Electric vehicles may be touted as the future, as the world slowly moves to restrict automotive emissions while adopting more environmentally friendly consumption habits, but significant hurdles remain. These include market adoption, which is growing but remains low, and charging logistics that require expensive, cumbersome battery packs.
Israeli startup ElectReon Wireless has been developing a unique solution to actually charge vehicles while in full motion over smart roads, and its pilot programs are yielding encouraging results. Instead of carrying heavy batteries with a limited driving range and a short lifespan, electric vehicles would receive continuous power while being driven on these smart roads.
“We all know that electric mobility is the best way to solve CO2 emissions and pollution for mobility, but today, it’s constrained by batteries,” Noam Ilan, VP of Business Development at ElectReon, tells NoCamels. “The development process of batteries is very energy-consuming, so we believe that electric vehicles with minimal batteries [are] the most sustainable environmental solution and also the most cost-effective one, especially when talking about commercial or heavy-duty vehicles.”
According to Ilan, ElectReon’s smart roads are created by placing coils about eight centimeters under the asphalt, which are connected to a management unit that manages the coils. The copper coils transmit wireless energy to receivers under the vehicle, the number of receivers determined by the size and energy consumption of a specific vehicle. This system allows for extended driving ranges as well as smaller capacity batteries, allowing for more passengers and greater efficiency.
“It will provide up to at least 40 percent charging time for each bus, for each route, and then we can decrease the size of the battery from about 400 kilowatt-hours, which is required for 200-kilometer daily travel of the bus, to about 40 kilowatts,” Ilan explains.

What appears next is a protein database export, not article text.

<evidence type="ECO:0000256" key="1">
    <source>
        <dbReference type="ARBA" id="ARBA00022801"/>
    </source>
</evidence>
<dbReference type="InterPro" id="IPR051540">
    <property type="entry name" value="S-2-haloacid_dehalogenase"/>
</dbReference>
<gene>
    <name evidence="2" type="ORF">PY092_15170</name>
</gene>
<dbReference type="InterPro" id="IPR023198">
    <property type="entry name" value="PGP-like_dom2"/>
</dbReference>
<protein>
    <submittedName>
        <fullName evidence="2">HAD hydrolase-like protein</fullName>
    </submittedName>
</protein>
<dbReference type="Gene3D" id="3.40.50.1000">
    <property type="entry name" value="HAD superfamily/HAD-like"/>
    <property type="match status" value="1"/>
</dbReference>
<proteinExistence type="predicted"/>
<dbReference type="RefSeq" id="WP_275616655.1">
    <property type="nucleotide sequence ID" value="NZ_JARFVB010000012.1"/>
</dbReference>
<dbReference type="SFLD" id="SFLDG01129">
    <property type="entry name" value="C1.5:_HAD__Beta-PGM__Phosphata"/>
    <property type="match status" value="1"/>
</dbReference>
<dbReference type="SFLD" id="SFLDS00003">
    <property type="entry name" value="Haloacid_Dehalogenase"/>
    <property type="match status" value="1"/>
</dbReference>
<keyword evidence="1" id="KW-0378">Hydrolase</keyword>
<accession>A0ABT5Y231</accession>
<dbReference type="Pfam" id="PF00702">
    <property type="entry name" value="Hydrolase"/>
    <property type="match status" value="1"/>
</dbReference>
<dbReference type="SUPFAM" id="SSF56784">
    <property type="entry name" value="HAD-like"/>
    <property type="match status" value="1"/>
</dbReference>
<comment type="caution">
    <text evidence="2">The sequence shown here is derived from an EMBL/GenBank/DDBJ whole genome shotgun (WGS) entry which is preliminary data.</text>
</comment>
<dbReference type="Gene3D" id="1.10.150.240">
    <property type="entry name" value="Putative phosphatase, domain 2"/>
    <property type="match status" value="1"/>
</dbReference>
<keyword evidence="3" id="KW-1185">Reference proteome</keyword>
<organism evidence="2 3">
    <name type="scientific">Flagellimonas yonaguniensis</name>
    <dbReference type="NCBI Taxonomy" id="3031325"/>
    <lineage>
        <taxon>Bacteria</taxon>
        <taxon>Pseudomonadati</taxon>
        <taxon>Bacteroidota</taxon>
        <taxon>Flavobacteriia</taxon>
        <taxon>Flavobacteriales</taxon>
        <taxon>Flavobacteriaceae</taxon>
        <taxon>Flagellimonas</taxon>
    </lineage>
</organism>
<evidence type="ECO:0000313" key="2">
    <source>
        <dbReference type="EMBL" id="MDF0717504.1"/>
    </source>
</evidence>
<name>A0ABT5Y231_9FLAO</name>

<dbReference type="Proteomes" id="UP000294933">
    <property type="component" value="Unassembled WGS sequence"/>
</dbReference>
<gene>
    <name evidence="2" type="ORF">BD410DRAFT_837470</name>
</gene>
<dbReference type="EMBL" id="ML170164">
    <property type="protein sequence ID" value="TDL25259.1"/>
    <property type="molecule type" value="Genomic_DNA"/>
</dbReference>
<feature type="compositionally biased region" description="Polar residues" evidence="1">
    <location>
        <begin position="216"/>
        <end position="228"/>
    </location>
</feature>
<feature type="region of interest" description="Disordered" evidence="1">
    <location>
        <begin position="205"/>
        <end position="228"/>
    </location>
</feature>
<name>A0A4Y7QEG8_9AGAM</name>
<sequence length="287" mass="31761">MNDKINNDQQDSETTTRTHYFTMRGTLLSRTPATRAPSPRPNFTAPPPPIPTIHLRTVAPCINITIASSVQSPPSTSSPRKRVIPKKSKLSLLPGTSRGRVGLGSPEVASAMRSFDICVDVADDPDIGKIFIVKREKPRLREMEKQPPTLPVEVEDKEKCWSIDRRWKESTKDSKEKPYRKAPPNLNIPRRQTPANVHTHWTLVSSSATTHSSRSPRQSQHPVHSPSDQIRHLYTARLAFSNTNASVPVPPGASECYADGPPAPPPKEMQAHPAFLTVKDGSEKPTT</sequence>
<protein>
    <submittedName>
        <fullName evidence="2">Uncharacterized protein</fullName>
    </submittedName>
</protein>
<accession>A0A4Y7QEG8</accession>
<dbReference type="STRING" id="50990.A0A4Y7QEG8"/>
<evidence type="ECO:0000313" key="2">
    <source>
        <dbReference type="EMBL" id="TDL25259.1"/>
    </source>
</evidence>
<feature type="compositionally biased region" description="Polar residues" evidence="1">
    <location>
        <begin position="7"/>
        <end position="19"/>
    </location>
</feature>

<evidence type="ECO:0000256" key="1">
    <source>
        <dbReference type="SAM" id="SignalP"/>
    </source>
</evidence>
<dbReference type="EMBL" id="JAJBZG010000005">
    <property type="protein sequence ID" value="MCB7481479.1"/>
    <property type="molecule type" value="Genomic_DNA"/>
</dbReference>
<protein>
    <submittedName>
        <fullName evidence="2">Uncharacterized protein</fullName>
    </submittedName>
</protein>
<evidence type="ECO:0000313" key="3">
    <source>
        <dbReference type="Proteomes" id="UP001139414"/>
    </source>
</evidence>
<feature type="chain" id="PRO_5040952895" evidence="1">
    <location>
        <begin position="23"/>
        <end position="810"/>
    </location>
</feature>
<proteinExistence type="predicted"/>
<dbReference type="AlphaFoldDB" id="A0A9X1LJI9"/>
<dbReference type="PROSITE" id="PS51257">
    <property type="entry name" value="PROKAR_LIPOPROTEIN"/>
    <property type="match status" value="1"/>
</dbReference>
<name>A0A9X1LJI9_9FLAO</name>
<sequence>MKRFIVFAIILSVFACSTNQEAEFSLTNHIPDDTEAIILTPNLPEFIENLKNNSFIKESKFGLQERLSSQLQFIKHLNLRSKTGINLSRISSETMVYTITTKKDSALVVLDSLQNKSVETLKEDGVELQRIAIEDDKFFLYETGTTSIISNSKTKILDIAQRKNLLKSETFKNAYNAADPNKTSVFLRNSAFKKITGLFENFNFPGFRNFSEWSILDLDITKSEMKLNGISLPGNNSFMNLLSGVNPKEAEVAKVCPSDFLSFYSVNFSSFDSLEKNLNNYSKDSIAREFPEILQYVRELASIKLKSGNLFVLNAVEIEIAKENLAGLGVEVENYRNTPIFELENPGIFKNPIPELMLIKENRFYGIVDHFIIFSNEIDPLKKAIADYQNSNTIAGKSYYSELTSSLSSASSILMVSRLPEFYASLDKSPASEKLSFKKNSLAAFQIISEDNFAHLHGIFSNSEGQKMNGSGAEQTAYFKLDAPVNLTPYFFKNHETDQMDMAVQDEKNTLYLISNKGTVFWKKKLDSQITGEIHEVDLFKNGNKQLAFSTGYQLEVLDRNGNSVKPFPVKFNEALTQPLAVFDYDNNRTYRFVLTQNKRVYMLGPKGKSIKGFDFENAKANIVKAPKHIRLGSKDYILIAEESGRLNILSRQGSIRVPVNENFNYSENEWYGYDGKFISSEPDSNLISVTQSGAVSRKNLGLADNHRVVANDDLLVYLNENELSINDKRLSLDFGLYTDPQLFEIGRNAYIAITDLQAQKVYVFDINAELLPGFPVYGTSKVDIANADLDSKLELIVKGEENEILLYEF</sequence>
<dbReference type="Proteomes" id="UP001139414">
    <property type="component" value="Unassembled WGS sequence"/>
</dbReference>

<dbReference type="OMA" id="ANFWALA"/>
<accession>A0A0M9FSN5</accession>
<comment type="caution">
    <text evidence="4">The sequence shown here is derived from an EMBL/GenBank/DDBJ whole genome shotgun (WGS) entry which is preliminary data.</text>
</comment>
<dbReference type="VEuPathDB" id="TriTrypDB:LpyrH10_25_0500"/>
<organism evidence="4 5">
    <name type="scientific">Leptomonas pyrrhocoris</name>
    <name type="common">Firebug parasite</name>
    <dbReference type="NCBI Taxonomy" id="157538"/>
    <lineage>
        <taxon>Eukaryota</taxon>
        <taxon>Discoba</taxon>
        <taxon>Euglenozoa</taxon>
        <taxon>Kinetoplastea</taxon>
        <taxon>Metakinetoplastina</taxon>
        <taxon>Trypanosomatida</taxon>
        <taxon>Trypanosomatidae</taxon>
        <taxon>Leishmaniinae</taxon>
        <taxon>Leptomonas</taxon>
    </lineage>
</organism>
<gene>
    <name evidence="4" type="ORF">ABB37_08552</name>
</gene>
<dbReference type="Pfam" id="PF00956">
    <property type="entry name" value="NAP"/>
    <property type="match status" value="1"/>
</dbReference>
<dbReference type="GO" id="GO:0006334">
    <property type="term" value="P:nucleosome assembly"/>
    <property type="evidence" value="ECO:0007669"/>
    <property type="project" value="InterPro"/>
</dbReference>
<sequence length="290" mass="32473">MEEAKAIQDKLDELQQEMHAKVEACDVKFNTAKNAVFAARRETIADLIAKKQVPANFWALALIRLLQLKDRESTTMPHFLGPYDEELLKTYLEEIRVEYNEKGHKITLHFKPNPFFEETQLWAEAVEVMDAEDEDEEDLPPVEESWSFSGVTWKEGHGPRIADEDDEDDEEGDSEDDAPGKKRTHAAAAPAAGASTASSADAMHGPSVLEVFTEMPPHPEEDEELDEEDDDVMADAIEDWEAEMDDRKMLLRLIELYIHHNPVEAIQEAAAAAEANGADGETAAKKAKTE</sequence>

Sweden Pilot Proves Successful
In the past year, ElectReon has focused its efforts on a test facility in Sweden, where it successfully charged a fully electric 40-ton truck and trailer wirelessly. The test was conducted on an electric road between the airport and the town of Visby on Gotland island. Five receivers were installed in the trailer of the truck, and the successful test took place in winter conditions at around 0 degrees Celsius. Each receiver transmitted about 20 kilowatts with an efficiency of about 90 percent.
The initiative, called Smartroad Gotland, is supported and funded by the Swedish Road Administration and is led by ElectReon AB, a Swedish subsidiary of ElectReon Wireless. Through the Sweden tests, the company has been trying to show that its product is ready for commercialization in other parts of the world.
“We got a lot of exposure all around the world because it was the first time that we proved the ability to charge a long-haul truck while driving, and this is actually after the infrastructure was under the asphalt the whole winter, which was one of the requirements of the Swedish government,” Ilan tells NoCamels.
“This was a very important stage because the next phase in Sweden is a larger, semi-commercial pilot about 30 kilometers,” he adds. “In order to be allowed to compete on this pilot, we had to prove that the infrastructure can withstand the winter and that we charged the truck, so for us, it was a very important milestone.”